Lancia was founded in Turin in 1906 by Vincenzo Lancia, a Fiat race car driver. It has vacillated between luxury and mass market over the years. In the 1950s and 1960s, Lancia went head-to-head against Jaguar and Maserati with luxurious coupes such as the Flamina and Flavia. After being acquired by Fiat in 1969, its models veered between race-bred sedans such as the Delta and big-box sedans such as the Thema. In the 1990s, the brand dipped down market, with the compact Y.
Part of Lancia’s makeover is the revamped Ypsilon compact, which will become a five-door hatchback in a bid to widen its appeal compared with the previous three-door-only version. The model, the brand’s best seller, is one of only three current Lancia products and marks a rare new offering.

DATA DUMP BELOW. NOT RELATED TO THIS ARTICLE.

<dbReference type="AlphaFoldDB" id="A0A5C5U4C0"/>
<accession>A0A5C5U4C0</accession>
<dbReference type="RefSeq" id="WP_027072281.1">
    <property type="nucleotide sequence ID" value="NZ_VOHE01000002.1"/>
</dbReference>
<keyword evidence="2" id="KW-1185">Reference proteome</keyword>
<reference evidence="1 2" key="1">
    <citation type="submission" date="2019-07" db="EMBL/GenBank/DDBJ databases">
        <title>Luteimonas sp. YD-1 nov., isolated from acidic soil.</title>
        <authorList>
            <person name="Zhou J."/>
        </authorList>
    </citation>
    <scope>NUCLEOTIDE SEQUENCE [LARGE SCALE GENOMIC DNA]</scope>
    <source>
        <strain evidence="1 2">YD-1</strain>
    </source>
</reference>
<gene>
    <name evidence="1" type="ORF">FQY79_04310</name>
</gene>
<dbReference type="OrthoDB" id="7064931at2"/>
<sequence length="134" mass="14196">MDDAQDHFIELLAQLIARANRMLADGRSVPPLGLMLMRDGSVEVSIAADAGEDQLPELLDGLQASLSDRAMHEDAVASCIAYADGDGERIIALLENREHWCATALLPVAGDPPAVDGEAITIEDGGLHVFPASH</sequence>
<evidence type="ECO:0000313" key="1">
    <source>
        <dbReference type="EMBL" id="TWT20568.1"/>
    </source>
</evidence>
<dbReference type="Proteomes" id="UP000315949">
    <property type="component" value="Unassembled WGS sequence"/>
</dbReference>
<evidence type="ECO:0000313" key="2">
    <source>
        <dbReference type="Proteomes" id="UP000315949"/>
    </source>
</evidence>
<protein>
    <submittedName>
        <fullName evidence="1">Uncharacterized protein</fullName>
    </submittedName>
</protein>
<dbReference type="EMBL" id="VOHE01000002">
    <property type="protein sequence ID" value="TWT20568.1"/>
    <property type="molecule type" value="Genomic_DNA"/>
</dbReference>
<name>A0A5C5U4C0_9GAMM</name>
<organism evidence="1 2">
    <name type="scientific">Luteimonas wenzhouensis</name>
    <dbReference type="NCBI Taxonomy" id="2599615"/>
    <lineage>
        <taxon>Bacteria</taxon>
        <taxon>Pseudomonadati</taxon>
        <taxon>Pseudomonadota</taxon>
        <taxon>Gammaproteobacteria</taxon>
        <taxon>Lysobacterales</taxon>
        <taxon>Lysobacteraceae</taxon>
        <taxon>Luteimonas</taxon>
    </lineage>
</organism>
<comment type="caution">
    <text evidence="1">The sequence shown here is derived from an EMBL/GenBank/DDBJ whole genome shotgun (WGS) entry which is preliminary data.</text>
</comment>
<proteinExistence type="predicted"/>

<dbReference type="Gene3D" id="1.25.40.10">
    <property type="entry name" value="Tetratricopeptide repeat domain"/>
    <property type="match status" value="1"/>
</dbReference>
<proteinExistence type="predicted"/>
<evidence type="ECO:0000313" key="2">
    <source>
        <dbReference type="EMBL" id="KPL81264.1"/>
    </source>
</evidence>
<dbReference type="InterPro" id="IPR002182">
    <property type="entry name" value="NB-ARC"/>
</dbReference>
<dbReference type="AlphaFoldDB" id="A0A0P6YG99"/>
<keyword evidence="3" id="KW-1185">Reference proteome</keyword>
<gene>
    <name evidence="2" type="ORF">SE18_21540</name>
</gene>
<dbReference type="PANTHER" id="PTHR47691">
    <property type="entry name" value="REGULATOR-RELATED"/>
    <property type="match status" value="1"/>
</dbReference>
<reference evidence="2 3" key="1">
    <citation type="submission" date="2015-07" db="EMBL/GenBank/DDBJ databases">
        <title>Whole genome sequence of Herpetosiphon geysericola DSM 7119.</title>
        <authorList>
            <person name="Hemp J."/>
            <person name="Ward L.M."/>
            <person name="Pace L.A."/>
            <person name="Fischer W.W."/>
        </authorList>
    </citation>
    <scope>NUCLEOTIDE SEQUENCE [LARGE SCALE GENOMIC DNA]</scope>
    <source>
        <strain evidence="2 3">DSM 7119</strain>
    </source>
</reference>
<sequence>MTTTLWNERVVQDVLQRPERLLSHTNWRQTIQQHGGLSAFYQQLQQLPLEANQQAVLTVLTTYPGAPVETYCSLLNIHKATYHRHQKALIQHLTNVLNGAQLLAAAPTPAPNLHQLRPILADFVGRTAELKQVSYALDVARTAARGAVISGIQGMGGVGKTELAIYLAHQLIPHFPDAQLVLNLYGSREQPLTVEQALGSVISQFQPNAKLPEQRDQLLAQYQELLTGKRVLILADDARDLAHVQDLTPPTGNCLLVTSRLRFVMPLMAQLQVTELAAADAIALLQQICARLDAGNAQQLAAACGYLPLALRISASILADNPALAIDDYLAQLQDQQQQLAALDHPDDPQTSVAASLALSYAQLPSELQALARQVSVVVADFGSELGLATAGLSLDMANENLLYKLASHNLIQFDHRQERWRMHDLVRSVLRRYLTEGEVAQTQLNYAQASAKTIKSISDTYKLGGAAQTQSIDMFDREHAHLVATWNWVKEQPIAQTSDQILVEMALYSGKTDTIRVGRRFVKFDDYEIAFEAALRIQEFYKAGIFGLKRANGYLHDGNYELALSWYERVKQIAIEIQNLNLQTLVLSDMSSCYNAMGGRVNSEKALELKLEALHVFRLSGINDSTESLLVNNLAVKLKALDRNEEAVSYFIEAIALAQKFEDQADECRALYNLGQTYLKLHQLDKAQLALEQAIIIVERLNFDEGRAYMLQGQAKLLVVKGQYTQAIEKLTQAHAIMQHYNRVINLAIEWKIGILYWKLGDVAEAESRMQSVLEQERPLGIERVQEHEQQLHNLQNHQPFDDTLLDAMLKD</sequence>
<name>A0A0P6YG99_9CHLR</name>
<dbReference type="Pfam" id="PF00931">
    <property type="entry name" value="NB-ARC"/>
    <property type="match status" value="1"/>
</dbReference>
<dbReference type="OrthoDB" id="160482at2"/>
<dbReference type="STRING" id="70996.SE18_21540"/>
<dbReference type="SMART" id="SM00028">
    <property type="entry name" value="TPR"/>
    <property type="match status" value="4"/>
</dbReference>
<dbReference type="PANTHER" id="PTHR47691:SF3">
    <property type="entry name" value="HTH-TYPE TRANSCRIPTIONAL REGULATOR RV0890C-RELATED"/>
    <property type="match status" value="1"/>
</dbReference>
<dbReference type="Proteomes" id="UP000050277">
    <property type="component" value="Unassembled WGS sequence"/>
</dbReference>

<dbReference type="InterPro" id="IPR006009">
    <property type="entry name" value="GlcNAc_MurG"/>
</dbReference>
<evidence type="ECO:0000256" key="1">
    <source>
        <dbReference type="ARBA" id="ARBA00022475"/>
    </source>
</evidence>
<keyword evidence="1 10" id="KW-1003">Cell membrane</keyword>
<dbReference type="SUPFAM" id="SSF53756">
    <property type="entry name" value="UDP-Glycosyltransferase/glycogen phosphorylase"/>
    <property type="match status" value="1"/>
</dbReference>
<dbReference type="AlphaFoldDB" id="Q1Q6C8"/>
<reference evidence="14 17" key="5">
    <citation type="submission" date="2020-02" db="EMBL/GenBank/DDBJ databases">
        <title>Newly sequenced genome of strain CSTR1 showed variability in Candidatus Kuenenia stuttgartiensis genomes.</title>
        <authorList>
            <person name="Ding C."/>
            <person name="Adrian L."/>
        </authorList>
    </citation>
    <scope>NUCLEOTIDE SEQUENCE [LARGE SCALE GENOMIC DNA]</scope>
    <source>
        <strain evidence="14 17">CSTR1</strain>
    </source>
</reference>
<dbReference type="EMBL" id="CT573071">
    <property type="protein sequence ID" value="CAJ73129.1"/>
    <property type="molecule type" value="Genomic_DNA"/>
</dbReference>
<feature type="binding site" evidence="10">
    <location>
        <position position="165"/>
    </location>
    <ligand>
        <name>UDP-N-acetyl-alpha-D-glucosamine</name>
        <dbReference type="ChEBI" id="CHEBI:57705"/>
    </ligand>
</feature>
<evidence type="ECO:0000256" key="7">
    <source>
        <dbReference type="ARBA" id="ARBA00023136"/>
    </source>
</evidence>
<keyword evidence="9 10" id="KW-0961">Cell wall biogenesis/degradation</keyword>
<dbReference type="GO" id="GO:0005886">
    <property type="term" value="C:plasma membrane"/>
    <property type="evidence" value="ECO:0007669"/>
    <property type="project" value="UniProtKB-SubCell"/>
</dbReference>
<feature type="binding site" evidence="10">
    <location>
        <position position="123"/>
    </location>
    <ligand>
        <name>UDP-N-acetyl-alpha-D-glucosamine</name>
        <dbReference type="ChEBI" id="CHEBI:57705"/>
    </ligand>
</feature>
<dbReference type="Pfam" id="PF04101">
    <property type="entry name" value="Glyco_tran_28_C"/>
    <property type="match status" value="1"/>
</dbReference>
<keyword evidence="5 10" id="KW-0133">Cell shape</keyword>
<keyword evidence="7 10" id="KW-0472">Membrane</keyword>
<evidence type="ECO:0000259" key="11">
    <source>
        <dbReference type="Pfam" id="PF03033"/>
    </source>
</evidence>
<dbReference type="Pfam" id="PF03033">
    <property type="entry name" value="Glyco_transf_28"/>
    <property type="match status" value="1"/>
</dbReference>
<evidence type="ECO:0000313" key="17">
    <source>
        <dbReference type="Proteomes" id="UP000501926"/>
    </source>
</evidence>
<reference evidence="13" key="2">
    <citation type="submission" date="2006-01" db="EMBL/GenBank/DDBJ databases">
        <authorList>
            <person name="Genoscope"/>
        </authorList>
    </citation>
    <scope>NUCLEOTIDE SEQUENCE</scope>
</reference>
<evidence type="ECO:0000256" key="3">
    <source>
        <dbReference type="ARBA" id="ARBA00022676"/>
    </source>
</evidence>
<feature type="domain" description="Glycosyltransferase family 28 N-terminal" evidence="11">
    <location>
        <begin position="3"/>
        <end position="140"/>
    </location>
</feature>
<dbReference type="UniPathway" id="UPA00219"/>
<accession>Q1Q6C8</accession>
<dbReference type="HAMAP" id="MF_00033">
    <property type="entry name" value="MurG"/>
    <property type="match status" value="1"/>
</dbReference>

Fiat postponed the introduction of new models until the second half of 2011 in hopes of a recovery in European car demand. That tactic led to a loss of market share to 7.2 percent from 8.4 percent. Fiat plans to introduce five new cars this year, compared with nine in 2012 and 11 in 2013.
The Poland-built Ypsilon goes on sale today at a starting price of 12,400 euros. The target is to sell 120,000 Ypsilons a year, Francois said in a May 25 interview.
For Chrysler, the cooperation with Lancia isn’t just a one-way street. The brand will still exist in the U.K. and Ireland and will sell a version of Lancia’s sporty Delta hatchback as well as the Ypsilon. Chrysler may also sell Ypsilons in Japan, South Korea, South Africa and Australia, the company said.
Even as it re-badges Chrysler and Lancia products, Fiat tries to account for regional sensibilities, such as Italian leather made by Poltrona Frau SpA in the Lancia version of the Chrysler 300. It’s also bridging cultures with ads featuring Elisabetta Canalis, the Italian girlfriend of George Clooney, with the tagline, “Italian character meets American glamor.”
For auto dealer Mazzali, he’s spent more than 2 million euros to prepare his shops for Lancia. “We’re ready for the change,” he said.